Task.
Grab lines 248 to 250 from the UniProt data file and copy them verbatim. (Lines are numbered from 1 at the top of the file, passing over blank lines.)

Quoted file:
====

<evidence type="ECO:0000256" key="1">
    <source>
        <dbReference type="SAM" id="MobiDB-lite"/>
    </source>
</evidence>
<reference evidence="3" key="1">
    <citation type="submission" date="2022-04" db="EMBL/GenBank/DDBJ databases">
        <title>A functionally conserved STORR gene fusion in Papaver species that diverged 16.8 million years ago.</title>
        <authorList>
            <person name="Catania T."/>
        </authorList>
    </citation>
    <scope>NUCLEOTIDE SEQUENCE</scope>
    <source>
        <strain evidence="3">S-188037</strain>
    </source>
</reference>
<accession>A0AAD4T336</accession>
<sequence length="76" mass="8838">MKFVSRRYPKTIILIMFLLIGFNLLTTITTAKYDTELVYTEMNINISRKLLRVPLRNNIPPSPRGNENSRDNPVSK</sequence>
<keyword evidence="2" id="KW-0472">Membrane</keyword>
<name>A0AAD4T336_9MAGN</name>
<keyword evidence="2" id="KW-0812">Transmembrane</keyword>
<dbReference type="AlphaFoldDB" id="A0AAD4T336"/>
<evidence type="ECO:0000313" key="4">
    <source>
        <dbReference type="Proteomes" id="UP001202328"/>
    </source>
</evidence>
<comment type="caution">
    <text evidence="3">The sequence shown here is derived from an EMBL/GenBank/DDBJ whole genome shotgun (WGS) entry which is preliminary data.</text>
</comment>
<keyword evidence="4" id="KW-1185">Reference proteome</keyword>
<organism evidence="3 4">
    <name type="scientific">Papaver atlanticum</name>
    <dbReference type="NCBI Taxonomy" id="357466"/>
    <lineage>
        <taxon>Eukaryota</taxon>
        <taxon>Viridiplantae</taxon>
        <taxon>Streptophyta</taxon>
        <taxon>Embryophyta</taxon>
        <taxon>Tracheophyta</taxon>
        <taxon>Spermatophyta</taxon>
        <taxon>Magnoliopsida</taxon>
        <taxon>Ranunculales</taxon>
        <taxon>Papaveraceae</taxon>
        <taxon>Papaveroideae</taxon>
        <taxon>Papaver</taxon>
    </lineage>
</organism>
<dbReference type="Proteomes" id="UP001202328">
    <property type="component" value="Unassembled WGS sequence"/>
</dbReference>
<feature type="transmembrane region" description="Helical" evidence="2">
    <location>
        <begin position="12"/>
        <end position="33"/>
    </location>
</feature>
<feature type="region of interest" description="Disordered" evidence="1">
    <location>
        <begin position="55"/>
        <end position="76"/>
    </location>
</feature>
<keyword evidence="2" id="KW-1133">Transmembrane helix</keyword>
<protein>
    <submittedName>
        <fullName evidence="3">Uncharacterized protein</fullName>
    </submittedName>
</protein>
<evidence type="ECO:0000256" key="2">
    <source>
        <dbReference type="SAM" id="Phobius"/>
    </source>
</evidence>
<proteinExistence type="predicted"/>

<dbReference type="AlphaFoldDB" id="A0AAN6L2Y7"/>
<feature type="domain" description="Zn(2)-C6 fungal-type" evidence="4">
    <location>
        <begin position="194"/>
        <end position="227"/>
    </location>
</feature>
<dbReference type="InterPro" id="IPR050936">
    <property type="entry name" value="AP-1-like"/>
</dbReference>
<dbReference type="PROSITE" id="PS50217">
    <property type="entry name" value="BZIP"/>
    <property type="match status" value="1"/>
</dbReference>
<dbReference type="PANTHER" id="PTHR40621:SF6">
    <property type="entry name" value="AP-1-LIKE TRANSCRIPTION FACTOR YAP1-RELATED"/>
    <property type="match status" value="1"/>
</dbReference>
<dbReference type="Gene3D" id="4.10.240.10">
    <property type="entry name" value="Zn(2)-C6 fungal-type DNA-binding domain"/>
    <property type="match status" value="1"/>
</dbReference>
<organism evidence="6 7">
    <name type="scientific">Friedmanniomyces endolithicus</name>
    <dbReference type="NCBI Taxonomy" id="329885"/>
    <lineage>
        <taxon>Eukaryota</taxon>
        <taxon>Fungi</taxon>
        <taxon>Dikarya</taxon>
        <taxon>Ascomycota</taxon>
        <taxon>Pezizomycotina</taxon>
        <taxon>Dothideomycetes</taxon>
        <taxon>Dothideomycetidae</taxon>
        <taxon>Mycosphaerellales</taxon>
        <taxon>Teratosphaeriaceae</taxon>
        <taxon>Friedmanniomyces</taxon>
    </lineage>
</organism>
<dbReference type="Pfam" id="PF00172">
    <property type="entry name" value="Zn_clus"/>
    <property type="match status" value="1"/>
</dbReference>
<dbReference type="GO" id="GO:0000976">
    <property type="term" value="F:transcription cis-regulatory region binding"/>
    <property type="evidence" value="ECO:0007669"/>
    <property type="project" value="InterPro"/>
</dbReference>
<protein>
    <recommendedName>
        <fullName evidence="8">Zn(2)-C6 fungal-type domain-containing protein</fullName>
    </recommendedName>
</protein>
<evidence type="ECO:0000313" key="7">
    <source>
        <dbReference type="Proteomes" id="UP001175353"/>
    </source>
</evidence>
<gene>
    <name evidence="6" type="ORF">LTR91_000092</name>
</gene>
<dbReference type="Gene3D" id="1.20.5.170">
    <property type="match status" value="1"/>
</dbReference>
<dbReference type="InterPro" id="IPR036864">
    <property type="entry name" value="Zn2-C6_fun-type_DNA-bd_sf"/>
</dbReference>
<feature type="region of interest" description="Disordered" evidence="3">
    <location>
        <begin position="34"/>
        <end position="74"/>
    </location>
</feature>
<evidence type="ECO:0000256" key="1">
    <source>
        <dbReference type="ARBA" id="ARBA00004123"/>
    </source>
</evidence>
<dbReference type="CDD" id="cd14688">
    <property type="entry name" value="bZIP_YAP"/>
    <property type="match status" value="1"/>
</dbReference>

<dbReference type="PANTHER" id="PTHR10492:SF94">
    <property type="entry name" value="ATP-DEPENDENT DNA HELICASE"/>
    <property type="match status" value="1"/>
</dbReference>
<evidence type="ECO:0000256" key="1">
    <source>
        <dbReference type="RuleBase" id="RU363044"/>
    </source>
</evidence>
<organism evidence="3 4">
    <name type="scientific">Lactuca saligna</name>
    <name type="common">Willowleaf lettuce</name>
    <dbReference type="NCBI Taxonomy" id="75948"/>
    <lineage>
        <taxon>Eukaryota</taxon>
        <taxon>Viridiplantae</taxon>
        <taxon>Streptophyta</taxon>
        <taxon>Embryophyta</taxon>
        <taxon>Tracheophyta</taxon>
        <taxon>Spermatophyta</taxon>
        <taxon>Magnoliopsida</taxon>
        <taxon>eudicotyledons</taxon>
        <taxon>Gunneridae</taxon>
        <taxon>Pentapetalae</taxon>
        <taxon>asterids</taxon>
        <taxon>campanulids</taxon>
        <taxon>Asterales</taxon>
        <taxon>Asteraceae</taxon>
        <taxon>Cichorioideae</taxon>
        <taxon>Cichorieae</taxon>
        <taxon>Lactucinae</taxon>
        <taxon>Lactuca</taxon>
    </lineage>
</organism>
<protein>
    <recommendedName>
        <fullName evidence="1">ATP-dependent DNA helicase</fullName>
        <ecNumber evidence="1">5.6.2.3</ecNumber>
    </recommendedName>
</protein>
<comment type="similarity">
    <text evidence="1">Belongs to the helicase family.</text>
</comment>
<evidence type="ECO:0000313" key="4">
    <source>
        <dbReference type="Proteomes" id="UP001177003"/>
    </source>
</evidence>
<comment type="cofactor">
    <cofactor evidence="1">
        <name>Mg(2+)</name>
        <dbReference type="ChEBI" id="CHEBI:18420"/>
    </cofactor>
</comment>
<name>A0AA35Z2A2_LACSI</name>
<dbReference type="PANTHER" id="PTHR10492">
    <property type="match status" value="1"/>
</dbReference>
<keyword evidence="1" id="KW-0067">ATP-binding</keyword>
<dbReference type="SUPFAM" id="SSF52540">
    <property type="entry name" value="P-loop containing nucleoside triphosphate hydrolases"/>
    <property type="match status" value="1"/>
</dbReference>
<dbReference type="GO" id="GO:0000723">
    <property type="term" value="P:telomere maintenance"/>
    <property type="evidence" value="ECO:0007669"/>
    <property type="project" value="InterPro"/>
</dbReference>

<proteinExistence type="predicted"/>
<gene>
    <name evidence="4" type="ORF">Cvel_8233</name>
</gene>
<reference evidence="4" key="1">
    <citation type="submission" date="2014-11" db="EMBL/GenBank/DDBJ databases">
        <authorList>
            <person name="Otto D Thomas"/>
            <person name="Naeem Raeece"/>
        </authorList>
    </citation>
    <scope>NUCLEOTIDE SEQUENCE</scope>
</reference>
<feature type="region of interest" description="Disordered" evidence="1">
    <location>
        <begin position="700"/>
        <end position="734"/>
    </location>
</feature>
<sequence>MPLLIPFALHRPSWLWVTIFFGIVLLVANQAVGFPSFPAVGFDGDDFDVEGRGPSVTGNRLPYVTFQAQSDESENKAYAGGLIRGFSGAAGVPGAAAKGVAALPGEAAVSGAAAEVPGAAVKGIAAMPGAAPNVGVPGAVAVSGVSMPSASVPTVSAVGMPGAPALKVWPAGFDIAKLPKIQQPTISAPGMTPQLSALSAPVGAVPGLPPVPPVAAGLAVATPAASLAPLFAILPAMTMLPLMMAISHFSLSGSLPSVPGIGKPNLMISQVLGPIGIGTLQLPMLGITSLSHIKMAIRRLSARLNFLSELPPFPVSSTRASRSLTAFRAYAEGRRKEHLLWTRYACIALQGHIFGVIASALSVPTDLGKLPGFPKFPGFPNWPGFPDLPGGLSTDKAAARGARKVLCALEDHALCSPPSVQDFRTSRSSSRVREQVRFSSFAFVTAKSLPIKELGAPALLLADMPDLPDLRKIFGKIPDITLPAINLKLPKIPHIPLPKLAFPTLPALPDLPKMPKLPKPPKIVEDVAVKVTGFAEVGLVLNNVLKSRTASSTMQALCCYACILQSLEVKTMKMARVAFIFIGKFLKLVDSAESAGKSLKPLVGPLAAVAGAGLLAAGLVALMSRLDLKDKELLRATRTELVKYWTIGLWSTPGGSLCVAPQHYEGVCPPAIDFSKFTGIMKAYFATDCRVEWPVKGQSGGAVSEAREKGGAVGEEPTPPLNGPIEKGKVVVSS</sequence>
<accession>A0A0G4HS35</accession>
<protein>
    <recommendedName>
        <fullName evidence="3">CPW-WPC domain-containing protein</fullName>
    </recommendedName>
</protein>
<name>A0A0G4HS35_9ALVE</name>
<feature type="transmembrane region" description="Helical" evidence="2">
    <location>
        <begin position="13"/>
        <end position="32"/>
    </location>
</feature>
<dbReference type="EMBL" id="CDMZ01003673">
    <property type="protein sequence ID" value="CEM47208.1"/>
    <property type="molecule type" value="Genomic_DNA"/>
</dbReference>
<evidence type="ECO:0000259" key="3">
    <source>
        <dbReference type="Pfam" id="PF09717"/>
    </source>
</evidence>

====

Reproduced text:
    <recommendedName>
        <fullName evidence="3">CPW-WPC domain-containing protein</fullName>
    </recommendedName>